According to the Wall Street Journal, the deal was valued at more than $300million and will also include master recordings of songs from throughout Collins’ solo career, such as ‘In the Air Tonight’, ‘You’ll Be In My Heart’ and ‘Against All Odds’, and his popular covers of Diane & Annita’s ‘A Groovy Kind Of Love’ and ‘You Can’t Hurry Love’ by the Supremes.
Genesis recordings within the package will likely include hits such as ‘Invisible Touch’, ‘That’s All’, ‘Land Of Confusion’ and ‘Follow You, Follow Me’. The deal also includes material that Genesis guitarist Mike Rutherford released with his group, Mike & the Mechanics.
Speaking to WSJ, Concord president Bob Valentine said they were aiming to bring Collins and Genesis’ back catalogue to a younger generation of listeners. “In the world we live in today with Facebook, Instagram, TikTok, all these things that drive consumption of older music, there are definitely ways for us as a record company to bring some of this music back to life,” Valentine said.
Collins and Genesis’ decision to part with their songs follows many other high-profile artists selling their publishing rights in recent years, such as Bruce Springsteen, who last year sold his masters and publishing rights to Sony Music in a combined deal worth around $500million.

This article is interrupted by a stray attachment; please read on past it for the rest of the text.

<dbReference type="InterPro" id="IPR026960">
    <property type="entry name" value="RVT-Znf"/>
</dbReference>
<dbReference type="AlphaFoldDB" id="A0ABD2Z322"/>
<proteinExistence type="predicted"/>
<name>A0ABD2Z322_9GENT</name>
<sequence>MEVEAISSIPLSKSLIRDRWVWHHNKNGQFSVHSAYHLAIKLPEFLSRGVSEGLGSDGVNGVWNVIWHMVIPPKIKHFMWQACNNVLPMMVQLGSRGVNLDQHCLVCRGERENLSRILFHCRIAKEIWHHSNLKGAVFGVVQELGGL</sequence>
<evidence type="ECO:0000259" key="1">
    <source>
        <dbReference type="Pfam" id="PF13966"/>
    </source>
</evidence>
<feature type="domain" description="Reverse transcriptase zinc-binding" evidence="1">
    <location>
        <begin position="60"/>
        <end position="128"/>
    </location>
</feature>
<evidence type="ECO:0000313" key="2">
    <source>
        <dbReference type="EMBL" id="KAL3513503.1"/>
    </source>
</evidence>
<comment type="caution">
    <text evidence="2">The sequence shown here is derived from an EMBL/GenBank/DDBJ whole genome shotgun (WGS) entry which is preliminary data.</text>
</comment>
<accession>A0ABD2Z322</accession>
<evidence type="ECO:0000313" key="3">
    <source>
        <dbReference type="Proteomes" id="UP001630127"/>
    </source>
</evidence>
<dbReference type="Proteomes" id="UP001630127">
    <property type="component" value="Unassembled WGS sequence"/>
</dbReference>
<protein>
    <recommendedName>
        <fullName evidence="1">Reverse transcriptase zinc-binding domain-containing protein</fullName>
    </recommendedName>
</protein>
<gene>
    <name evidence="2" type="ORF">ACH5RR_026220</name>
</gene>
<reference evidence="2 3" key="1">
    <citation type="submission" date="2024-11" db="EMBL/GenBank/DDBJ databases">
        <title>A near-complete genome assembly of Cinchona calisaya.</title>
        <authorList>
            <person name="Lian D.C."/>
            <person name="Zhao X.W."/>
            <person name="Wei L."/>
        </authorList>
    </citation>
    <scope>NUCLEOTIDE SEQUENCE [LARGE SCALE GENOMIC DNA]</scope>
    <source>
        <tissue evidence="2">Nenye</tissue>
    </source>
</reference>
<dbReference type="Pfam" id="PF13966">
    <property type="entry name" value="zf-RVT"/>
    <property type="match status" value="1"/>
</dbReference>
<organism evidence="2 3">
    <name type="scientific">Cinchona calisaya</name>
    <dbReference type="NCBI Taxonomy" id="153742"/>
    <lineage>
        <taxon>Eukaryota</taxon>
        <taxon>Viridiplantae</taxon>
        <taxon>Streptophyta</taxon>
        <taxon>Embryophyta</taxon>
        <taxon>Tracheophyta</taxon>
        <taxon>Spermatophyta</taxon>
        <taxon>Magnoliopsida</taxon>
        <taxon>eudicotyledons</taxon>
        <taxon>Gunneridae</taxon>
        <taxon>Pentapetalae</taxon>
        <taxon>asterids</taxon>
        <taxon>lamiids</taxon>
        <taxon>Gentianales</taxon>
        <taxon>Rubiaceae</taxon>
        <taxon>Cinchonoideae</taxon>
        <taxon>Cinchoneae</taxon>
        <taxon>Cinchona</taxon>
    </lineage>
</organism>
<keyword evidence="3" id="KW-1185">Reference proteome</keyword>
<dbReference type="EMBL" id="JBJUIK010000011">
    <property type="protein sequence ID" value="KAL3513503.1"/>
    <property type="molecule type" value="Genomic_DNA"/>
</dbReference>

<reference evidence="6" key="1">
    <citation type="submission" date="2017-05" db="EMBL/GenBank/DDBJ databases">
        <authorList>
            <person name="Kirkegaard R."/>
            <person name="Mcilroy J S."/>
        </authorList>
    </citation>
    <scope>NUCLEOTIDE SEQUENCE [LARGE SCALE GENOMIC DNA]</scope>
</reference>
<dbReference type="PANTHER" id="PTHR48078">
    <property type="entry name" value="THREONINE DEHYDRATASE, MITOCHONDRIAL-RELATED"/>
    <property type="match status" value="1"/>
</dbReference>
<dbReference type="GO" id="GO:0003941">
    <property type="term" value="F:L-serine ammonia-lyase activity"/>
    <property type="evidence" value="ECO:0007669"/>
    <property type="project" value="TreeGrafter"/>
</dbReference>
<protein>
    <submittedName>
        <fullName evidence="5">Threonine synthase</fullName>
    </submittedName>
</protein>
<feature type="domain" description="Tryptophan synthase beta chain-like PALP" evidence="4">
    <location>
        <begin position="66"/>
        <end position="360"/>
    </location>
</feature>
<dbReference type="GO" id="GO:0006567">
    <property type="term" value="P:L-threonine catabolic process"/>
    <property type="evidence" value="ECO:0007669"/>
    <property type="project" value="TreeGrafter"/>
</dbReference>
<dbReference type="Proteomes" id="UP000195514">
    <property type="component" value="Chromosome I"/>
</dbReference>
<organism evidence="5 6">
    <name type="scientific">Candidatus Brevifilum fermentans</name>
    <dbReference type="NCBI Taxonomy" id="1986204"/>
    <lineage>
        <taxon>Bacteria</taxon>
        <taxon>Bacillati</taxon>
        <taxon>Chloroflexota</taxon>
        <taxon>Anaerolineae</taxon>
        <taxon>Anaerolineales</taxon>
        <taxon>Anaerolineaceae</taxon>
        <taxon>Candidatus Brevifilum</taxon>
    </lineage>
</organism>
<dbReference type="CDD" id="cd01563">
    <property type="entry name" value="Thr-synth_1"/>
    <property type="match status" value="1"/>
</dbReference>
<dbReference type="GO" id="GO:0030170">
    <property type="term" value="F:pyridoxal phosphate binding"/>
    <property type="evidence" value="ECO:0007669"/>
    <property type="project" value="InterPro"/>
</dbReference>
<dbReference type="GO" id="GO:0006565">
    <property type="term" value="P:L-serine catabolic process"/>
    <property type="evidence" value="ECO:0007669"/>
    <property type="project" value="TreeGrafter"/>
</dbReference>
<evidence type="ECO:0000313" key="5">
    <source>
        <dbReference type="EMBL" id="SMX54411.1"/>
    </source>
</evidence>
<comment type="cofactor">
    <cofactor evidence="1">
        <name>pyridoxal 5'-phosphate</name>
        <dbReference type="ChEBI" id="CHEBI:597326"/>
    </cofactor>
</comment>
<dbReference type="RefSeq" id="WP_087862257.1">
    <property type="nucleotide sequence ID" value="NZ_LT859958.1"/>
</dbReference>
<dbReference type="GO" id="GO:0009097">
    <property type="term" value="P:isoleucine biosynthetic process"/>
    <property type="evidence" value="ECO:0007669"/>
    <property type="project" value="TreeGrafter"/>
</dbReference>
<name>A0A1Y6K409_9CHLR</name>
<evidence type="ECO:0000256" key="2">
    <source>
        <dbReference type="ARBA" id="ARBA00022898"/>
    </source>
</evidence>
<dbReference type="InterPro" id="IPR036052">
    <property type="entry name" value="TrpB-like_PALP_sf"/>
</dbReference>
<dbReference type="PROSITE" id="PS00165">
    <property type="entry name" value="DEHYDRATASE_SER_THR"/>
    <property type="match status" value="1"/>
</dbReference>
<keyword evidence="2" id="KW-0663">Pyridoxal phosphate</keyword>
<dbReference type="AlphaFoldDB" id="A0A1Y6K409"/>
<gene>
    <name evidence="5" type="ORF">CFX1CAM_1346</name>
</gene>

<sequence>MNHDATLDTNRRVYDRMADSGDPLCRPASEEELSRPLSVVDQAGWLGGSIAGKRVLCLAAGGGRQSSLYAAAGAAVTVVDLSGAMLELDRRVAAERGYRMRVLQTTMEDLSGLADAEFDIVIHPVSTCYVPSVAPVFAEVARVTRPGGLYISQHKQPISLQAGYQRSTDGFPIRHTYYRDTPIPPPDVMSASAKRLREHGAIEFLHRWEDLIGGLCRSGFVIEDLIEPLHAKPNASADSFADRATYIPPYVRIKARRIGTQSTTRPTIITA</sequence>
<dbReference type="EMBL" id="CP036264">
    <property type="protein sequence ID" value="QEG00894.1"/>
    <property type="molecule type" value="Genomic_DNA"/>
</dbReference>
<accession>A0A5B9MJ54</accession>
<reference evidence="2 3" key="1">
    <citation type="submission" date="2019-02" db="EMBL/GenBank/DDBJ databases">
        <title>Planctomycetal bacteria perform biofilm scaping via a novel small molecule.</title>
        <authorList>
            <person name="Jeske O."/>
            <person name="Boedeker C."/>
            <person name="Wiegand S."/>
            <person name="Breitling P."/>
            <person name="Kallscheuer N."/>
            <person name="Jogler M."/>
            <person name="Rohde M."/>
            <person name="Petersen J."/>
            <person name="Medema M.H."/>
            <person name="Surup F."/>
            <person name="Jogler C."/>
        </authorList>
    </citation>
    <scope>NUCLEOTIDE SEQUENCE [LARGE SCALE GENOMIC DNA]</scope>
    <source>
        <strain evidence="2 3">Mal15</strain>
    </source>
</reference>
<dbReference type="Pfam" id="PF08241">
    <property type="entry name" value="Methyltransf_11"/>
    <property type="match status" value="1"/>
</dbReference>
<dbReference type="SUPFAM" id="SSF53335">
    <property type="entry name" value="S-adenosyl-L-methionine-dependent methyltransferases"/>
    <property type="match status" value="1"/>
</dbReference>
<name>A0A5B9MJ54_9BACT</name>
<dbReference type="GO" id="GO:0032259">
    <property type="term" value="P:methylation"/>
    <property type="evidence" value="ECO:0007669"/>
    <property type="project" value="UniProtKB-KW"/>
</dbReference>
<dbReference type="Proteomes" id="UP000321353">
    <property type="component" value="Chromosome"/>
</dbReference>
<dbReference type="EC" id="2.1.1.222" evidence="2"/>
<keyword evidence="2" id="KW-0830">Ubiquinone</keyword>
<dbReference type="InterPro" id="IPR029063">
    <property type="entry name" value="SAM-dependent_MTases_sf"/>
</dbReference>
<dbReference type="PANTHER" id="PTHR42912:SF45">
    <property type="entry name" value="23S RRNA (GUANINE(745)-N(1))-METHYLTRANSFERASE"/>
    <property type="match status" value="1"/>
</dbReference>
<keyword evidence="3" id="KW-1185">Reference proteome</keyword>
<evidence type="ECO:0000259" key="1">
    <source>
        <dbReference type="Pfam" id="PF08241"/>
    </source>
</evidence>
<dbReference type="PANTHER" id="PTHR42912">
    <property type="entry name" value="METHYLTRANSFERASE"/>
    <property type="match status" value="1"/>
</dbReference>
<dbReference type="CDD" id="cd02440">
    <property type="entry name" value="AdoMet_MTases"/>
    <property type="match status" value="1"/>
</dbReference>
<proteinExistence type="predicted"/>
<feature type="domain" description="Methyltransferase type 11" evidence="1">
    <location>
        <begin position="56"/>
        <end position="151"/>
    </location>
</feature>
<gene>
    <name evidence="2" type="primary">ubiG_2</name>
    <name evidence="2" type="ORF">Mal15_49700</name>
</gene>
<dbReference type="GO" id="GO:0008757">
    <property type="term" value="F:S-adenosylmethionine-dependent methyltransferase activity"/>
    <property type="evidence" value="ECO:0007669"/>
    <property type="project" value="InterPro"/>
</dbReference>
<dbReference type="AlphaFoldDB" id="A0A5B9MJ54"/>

Bob Dylan, meanwhile, sold his entire songwriting catalogue to Universal Music Publishing Group in 2020, for a figure in the region of $300million. Neil Young, last year, made a deal with Hipgnosis Songs Fund, who bought 50 per cent of the rights to his back catalogue for an estimated $150million.
Back in March, Genesis bid farewell with their final performance as a group. The band – Collins, Rutherford and Banks, along with touring musicians Daryl Stuermer, Nic Collins, Daniel Pearce and Patrick Smyth – completed their ‘The Last Domino?’ tour with a sold-out show at London’s O2 Arena.